A Picture Paints a Thousand Words

When I arrived in church on February 27 there was a large vase of sunflowers in the front of the sanctuary. I took note of them and wondered, why sunflowers in winter? Although obviously artificial, I enjoyed the rays of yellow in the still gray February of central Ohio. It wasn’t until later that next week that I learned that the sunflower is a symbol for Ukraine. Someone had placed them as a visual prayer for the invasion that had begun half a world away.

Once my awareness was tuned to this floral symbol along with the blue and yellow of their flag, I noticed the sunflowers and Ukrainian flag in many places. Somehow, placing the colors at the bottom of photos and the sudden appearance of a late-summer flower in winter, helped us remember and connect with the plight of the Ukrainian people.

What Artists do Best

I am often impressed with how quickly artists do what they do best, creating visual expressions as a way to express the full spectrum of emotions. The English street artist, art , who captured the rendering of the weeping eye, tear dripping from the lower lip is stunning. The upper eye lid blue. The lower yellow. And in the watery reflection where the pupil sits, a reflection of a landmark of Kiev with a yellow cloud on the horizon of an explosion nearer that anyone would desire.

That one visual representation communicates what cannot be said in a thousand words. The viewer—even those of us seeing it through digital images-- is pulled into the disconnect of war. We can see the magnificence of Ukraine in the pupil with the large structure. At the same time, we can feel the grief of the imposing threat of war created on the horizon. And the sadness sits in the drop of salty water rolling over the lower eye lashes. And you have the feeling that when that tear drops from sight, there is enough water building up from the tear ducts for others to follow.

That is the beautiful things about art. In a BBC interview the artist said “I can’t pick up arms, I… use my art to make people stop and think, which is what art is for.” This work on Cardiff Street is a short-cut into a moment of an individual and a larger landscape at the same time. The artist continued, “what I can do is paint to raise awareness. If I can show some support to those in Ukraine and show the feelings people are having here, then that is my little contribution.”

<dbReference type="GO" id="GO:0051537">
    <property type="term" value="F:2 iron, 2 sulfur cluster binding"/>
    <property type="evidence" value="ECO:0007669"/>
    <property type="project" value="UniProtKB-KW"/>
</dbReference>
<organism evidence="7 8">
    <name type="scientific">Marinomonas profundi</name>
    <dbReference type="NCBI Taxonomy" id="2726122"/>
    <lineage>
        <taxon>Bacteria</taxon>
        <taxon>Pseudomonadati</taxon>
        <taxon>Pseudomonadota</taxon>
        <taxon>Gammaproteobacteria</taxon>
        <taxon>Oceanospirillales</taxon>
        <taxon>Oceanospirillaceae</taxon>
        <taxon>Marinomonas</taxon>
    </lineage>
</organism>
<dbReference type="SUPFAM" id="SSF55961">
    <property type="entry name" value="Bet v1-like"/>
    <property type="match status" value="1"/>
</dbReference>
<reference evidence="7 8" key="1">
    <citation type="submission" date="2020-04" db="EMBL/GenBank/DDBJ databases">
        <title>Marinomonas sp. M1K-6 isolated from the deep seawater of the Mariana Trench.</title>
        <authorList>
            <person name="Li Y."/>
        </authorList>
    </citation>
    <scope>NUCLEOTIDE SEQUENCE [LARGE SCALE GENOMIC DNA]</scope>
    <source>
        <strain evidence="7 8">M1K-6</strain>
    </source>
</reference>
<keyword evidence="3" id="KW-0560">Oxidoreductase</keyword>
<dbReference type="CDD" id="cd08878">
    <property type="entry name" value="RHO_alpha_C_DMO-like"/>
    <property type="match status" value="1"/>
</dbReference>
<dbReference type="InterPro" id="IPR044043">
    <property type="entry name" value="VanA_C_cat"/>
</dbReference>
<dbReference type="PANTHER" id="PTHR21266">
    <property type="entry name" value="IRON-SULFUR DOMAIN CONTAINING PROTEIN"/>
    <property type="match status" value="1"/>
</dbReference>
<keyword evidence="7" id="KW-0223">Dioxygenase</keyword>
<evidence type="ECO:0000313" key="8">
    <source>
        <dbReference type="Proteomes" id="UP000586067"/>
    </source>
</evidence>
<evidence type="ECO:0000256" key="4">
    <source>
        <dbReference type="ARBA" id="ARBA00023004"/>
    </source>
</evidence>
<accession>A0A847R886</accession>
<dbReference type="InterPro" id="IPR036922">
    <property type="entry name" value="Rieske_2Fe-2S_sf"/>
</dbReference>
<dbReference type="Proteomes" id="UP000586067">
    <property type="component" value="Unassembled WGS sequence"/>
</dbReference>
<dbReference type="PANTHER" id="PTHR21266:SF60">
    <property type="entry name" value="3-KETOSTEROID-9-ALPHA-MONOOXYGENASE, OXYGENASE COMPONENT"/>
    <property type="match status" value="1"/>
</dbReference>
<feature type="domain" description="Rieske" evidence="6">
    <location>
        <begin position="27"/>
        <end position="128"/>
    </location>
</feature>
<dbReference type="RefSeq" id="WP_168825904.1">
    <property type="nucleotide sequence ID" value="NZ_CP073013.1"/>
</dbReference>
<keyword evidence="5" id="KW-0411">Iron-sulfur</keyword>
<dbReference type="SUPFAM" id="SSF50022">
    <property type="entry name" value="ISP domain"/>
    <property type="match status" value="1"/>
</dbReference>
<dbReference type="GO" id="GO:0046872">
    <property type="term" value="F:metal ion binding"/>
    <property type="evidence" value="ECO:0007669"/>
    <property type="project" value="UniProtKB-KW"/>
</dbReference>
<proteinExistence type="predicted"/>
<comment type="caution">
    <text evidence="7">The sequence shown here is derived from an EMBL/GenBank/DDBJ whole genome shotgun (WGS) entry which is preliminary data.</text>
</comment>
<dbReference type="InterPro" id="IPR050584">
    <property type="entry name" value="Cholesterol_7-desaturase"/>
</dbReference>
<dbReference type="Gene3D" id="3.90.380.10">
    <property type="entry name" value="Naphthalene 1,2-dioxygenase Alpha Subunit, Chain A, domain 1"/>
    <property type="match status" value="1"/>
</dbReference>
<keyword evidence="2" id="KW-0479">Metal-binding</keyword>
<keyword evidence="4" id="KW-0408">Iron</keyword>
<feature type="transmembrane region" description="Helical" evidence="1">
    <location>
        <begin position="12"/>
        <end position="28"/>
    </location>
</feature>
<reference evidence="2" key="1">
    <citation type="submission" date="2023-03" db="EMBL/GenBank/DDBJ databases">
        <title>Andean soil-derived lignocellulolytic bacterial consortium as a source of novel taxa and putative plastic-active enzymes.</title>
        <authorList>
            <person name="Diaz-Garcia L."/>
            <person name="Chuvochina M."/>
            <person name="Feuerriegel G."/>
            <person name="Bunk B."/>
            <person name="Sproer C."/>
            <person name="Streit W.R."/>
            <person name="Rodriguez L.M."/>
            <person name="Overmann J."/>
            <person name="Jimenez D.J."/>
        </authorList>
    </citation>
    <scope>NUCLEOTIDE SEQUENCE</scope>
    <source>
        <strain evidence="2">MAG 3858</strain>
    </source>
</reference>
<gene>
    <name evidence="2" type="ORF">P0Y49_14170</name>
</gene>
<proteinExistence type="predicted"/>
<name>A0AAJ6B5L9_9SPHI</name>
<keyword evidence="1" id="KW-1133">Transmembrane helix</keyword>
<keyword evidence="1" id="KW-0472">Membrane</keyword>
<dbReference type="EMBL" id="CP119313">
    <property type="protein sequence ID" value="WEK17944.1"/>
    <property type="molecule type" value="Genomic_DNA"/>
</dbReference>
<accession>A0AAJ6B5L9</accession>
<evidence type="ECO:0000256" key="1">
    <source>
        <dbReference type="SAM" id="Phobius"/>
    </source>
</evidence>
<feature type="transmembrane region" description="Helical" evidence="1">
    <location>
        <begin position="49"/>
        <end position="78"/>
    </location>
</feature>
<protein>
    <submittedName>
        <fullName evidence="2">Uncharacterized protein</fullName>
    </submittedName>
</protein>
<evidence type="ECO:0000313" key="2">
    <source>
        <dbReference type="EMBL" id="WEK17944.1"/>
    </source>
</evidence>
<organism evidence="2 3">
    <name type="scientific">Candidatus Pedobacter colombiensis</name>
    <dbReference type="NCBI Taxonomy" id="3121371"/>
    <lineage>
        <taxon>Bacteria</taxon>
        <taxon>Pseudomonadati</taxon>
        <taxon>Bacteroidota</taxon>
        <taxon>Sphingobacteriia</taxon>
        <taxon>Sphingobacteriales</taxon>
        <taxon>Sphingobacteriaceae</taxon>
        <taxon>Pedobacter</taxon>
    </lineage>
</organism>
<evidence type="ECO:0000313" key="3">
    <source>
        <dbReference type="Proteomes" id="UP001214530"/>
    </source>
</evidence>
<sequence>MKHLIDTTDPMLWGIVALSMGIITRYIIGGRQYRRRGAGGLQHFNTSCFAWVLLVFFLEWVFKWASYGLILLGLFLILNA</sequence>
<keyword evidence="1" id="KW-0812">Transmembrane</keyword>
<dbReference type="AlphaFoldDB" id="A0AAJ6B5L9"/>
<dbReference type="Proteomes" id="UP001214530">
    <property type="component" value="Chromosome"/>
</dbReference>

Creative Improvisation

An artist’s gift to the world comes from their well-rehearsed mastery of the medium from which they create. When they combine those skills with the raw emotion of a moment in a particular place we can feel and relate to the image revealed. Particularly in times such as this, it is as if their art allows them to work through their vulnerability, fear and pain. And sometimes, they can bring grief and hope together. Like a jazz musician, artists are able to improvise to release the creative expression.

Ukrainian artist Sana Shahmuradova told NPR, “My brain got very much blocked. I heard first explosions and it took me a week maybe, to get back to drawing”. She was unable to bring her art supplies with her when she fled to the countryside. But a full heart can overcome a blocked brain and she has found scraps of wallpaper to use as canvas and charcoal, crayons and boiled beets to express hope in one image of a mother feeding her baby.

An illustrator of children’s books and fairy world illustrations from clay and paper, Valeriya Kamelkova, posted an image of the Russian flag with child’s hands reaching up through the pool of red—a pool of blood?-- for something to hold them. In her interview with NPR she reflected, “We fall asleep to the sounds of sirens and wake up from explosions, count the surviving relatives and friends and hope that TOMORROW will still come.”

Visual Prayer

Thousands of miles from Ukraine, I watch and listen to the reports of each day’s fighting. I cannot physically DO anything to help alleviate the suffering. And I struggle with the feeling of helplessness. The images from reporters in Ukraine leave me numb.

But it is the art that allows me to release my own tears. It is the art that connects me with their perspective and culture. It is through the work of the artists that I see glimmers of light shining in the darkness. The art can serve as the centering reflection for my prayers.

Just one picture can paint a thousand words. This blog is roughly 900 words and yet, any one of the images from the artists mentioned here tell far more than what I have been able to write.

May our hearts connect with the suffering in the world
that we not take for granted the blessings around us.

May our prayers lift far and wide as we utter words of peace and healing
knowing that we have no answers as to how that will come.

May the work of our hands be offered in humble service
toward peace where we live.

And as we continue the Lenten journey, may we approach Holy Week with keen awareness of the violence and hatred which led to the execution of Jesus those centuries ago and rest in the hope and power of the Easter surprise.



About the Author

Rev. Beth Long-Higgins, VP of Engagement and director of the Ruth Frost Parker Center for Abundant Aging

Rev. Beth Long-Higgins is the VP of Engagement and director of the Ruth Frost Parker Center for Abundant Aging with United Church Homes. She is an ordained minister in the United Church of Christ, musician, amateur birder and fiber artist. Travel with her spouse, Dave, to visit their adult children and beyond brings her great joy.

View all articles by Rev. Beth Long-Higgins, VP of Engagement and director of the Ruth Frost Parker Center for Abundant Aging